United Talent Agency

Elise Bellin, Librarian of the Islamic Resource Center, wrote this book review as part of an ongoing series that focuses on a range of books within the IRC collection as a service to the community.

R is for Ramadan

written and illustrated by Greg Paprocki © 2019– ISBN:9781423651659

Often, I find that books for certain ages or topics can be difficult to find, especially when it is regarding a minority community like the growing population of Muslims in the US. High-quality board books can be one of those tricky categories that not enough people create as of yet. Much easier is the search for picture books or adult titles. The extremely young and the middle grades just get forgotten. But, with every new book in a given category, the search gets that much easier as more individuals are inspired by and therefore produce such titles.

It is exciting to get a chance to review R is for Ramadan, as it is indeed a high-quality ABC board book that specifically deals with a Muslim topic (items, concepts, and activities related to Ramadan) with a wide slice of the population represented to ensure that all can relate to the book that was just published earlier this year. Each page is dedicated to a specific letter of the English alphabet with a specific concept illustrated. The book covers everything from “A is for azan (ah-ZAN)” to “Z is for zakat (zuh-KAT)” with each concept beautifully illustrated.

Although many of the illustrations seem to fall somewhere between a Peanuts comic strip (curly cue hair illustrated with a simple spiral across the head, wide open faces drawn with simplistic yet expressive shapes) and the timeless illustrations of Hanna-Barbera Saturday-morning cartoons (in the manner in which the setting and background is dealt with) from the late 1950s-early 1960s combined with elements all writer’s own.  This makes for an entirely retro-modern appearance pleasing to the senses with an understanding of the universality of the concept (and the religion).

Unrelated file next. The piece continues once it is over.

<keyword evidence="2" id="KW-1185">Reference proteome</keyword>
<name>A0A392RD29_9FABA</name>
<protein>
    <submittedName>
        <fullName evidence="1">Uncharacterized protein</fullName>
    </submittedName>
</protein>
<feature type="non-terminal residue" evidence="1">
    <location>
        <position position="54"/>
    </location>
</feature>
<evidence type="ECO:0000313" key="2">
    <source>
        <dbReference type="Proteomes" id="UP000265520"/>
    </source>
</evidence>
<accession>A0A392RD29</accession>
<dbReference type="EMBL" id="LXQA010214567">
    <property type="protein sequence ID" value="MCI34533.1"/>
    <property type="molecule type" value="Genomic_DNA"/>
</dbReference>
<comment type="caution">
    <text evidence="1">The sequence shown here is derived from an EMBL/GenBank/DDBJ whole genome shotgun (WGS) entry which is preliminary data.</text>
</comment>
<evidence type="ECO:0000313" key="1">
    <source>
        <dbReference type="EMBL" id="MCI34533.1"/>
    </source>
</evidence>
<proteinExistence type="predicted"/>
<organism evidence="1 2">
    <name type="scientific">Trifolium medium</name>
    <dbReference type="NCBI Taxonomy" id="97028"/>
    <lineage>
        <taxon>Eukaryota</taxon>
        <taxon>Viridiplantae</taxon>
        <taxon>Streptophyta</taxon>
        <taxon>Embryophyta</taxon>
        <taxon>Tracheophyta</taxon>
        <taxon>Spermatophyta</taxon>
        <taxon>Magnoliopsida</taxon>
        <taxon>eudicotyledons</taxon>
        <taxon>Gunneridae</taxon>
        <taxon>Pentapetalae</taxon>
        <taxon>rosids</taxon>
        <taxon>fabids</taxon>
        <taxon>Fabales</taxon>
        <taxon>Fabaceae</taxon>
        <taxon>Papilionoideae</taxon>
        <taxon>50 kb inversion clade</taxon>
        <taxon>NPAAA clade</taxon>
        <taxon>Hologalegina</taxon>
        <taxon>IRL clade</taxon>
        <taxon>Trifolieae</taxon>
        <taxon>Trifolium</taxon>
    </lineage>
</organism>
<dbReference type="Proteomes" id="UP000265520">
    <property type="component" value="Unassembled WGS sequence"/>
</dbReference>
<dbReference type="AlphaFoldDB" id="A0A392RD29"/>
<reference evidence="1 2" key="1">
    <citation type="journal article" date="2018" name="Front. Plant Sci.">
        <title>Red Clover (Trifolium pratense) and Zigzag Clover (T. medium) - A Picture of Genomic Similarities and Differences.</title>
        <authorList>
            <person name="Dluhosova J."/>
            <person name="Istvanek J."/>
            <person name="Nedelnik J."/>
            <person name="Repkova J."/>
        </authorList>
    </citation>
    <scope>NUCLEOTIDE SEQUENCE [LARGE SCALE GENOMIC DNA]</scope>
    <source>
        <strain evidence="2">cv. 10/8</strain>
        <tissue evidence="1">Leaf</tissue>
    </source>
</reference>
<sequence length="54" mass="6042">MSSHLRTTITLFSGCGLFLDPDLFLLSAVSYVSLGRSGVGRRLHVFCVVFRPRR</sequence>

Some of the letters cover concepts only a Muslim will be immediately aware of and there is no glossary or explanation of the concept except for the illustrations, but with each illustration being grounded in a strong understanding of what those concepts are, it is fairly clear for the non-Muslim what each topic entails. Others, like generosity, hospitality, and prayer are fairly straightforward to all and add in there the occasional “balloon” and “yay,” and we get a fun book that young Muslims can either call their own or use to share their culture with a friend.

Founded in 2010, the Islamic Resource Center (IRC) is the first Islamic public lending library in Wisconsin. The IRC aims to provide resources to educators, students, health professionals, interfaith groups, and any members of the Milwaukee community that want an accurate understanding of the Islamic faith, its practices, and its people.